Vanessa Cardui: 
They They They: the national Archives of the Republic of the Homeless 
The Republic of the Homeless is everywhere, and loads of you reading this have been there, I'm sure. It exists in the gaps, the spaces in between, on a tightrope between the gutter and the streets of gold. If you have ever been homeless, you keep your citizenship of this republic for life - you might move away, but you never quite forget. And it's not simple, either; it might not be a conventionally beautiful republic, and life is really hard there, but it does have its beauties and its joyful memories, you know it does. 
Not everyone in this republic lives on the street. Sometimes homelessness is about a squat, or a settee at a mate's house, or a B&B. I'm sure you know this. What you might not know is that this republic, like anywhere else, has a national Archives of its own. A collection of stuff that is somehow about the experience of being without a home. It's a dispersed Archives, held all over the world by individual people who have lived experience of being homeless. Some of it is obvious, cliched even - books and newspaper articles about homelessness, sleeping bags and begging signs, traces in the public museums and the public parks that show there were homeless people in 1960, 1860, 1660, 1360. And some of it is not obvious at all - it's contraband, really. It's the stuff that some of us managed to smuggle in from our pasts, before we were homeless, into the Republic - and maybe back out again if we have stopped being homeless. Little objects or trinkets that remind us, or useful things that we managed to hang on to. Or it's stuff we owned and used, or even made, whilst being homeless. Poems and paintings, clothes and objects and photos. 
An eye pencil I had when I was homeless. It's Almay, so quite posh. I found it - someone left it by the mirror in a pub toilet, and I kept it. It used to be gold - you can still see it a bit. It's only about 2 inches long now from being sharpened so often. 
But the trouble with the Republic's national archives is the same as the trouble with most other archives everywhere - it's disorganised, uncatalogued, nobody really knows what there is; although there's a few people worldwide doing bits and pieces to collect it. 
And the *other* trouble with it is that quite a lot of relevant material is held in collections outside the Republic itself. Your local public archives has some of it, I expect. Things that are about homeless people's lives, but that were made by looking *at* homeless people, from the outside. This stuff wasn't collected by homeless people, and it wasn't catalogued by homeless people either; so it turns us into the eternal Other. It makes us into a "they" - they do this and they think that and they feel this and they experience that. They, they, they. We're not the only ones whose histories are presented this way in archival space, of course - there's a lot of it about.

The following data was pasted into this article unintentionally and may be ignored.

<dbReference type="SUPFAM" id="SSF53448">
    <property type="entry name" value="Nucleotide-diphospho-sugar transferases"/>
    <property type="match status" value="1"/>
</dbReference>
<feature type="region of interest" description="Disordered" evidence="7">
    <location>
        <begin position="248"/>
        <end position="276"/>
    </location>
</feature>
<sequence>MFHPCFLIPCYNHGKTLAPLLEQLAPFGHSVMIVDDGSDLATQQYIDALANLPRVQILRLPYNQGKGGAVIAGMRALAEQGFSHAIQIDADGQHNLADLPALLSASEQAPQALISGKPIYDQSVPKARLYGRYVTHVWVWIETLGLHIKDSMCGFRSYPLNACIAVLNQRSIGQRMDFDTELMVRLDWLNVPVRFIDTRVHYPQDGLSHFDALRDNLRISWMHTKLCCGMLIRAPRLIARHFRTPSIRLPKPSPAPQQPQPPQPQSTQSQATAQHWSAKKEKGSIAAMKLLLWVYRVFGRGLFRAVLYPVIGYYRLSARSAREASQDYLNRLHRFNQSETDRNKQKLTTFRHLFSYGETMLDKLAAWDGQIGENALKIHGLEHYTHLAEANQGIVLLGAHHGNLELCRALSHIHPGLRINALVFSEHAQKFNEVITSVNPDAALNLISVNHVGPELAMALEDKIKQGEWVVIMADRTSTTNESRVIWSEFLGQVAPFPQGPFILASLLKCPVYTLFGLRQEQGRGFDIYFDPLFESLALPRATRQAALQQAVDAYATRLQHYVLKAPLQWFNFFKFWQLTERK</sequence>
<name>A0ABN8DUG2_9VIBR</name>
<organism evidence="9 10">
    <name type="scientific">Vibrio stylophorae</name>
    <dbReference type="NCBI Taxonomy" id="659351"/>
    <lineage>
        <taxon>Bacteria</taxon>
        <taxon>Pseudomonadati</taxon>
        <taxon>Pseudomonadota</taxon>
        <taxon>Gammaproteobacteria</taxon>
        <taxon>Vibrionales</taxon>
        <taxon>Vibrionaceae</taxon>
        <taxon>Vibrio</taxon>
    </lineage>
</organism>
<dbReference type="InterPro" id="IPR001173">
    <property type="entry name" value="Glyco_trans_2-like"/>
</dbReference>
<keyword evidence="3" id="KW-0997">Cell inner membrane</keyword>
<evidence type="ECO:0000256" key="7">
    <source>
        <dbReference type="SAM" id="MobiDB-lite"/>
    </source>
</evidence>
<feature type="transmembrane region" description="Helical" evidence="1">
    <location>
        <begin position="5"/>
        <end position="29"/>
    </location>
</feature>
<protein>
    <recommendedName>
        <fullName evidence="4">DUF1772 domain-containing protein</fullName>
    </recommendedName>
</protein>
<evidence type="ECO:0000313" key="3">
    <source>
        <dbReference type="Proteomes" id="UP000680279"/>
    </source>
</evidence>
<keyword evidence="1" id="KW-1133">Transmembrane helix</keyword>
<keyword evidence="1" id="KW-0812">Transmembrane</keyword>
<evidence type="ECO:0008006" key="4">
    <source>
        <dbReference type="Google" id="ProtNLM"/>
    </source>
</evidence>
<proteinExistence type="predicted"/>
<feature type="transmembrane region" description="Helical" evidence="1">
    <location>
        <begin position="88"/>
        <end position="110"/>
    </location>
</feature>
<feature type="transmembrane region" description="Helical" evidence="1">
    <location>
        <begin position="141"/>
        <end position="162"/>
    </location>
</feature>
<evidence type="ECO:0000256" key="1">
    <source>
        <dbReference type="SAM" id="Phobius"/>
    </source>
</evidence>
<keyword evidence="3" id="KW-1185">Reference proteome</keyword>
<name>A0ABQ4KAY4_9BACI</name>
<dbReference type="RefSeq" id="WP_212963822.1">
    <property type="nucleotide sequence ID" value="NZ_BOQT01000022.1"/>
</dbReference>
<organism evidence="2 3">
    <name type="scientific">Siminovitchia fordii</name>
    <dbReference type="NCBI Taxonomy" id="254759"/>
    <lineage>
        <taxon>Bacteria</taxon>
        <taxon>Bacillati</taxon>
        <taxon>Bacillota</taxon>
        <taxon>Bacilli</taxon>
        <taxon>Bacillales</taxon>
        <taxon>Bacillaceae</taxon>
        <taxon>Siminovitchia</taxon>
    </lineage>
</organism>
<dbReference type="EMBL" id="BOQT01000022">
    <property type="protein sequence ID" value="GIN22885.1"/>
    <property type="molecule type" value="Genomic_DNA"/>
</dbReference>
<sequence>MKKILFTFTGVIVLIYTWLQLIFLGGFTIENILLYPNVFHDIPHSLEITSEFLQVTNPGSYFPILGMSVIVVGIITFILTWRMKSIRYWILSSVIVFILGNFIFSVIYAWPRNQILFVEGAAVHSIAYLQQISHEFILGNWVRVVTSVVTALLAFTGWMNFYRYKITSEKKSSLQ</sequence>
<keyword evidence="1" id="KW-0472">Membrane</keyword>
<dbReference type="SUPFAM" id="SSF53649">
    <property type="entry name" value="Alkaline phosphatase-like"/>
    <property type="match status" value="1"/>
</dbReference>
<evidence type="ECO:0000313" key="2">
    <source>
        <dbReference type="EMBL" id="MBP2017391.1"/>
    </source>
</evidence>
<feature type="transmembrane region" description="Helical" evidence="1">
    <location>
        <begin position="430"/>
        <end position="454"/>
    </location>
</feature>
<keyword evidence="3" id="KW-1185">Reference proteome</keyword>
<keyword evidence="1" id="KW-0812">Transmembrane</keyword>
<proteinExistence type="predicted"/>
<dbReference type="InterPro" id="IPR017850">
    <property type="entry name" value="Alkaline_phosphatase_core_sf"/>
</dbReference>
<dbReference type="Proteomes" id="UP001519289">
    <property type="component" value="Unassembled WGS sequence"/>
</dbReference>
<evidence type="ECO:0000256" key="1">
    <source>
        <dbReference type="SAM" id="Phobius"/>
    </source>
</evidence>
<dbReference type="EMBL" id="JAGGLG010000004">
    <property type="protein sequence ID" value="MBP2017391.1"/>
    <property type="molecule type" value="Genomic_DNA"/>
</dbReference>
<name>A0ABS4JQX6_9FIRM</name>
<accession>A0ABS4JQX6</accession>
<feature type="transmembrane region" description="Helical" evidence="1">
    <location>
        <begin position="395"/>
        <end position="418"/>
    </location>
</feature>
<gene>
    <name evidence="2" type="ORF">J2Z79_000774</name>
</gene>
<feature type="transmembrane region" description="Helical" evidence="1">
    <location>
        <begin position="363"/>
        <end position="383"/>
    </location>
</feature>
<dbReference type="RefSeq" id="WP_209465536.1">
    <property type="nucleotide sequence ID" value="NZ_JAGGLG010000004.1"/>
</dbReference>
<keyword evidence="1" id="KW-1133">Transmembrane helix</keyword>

In this residency, through November 2018, I'm pulling together some items that are part of the vast national archives of the Republic of the Homeless - some that belong to me, some that belong to people I know - and cataloguing them archivally, as an artistic practice. The archiving world has its own ways of doing things; its own secret methodologies and ways of looking and ways of understanding material culture; so cataloguing in an archival way is a very particular thing. It reveals some unexpected truths, and obscures other truths, just by the mechanism of what kind of information it asks the cataloguer to give; and often you go so far, and then you have to break with the accepted archival methodology because it cannot process or record what you need to say about this or that object. Especially if that object is somehow renegade or marginalised, because the archival profession was originally (I guess) created to record the lives of the powerful. But that moment when you have to break with the time-honoured practices of archiving, is often the most interesting and revealing part of the whole process.  
I'll be using a modified version of the international archival cataloguing standard ISAD(G), and using an open-source platform called Omeka to create my digital catalogue; so I'll link to that from here, and you will be able to see a growing catalogue of stuff relating to experiences of homelessness, and what the people who own the stuff have to say about it. And I'll write here about some of the ideas and questions that come up in the process, and post some photos of the obejcts I am cataloguing. 
Collage, made in art session for homeless people, Christmas c. 2004. 
And me? I'm Vanessa Cardui (nawww, it's not my real name), a participatory artist whose practice is all about the question of the archive - what we keep and what "the powers that be" keep on our behalf. I like to rethink and remake archiving in the service of the silenced. I'm not a trained archivist (training is kinda expensive) but I've learnt it myself over the years, through working alongside archives on participatory art projects and the like. Oh yeh, and I've been homeless. And I'm interested in how all our histories get hidden and lost and buried when we fall out of normativity in some way, and how even so, we preserve them, under the radar. Most archives are (at least partly) about what is *not* there; like "what is missing from this dataset?" I love the archival lacunae, the gaps and the silences - they reveal whole histories in themselves. 
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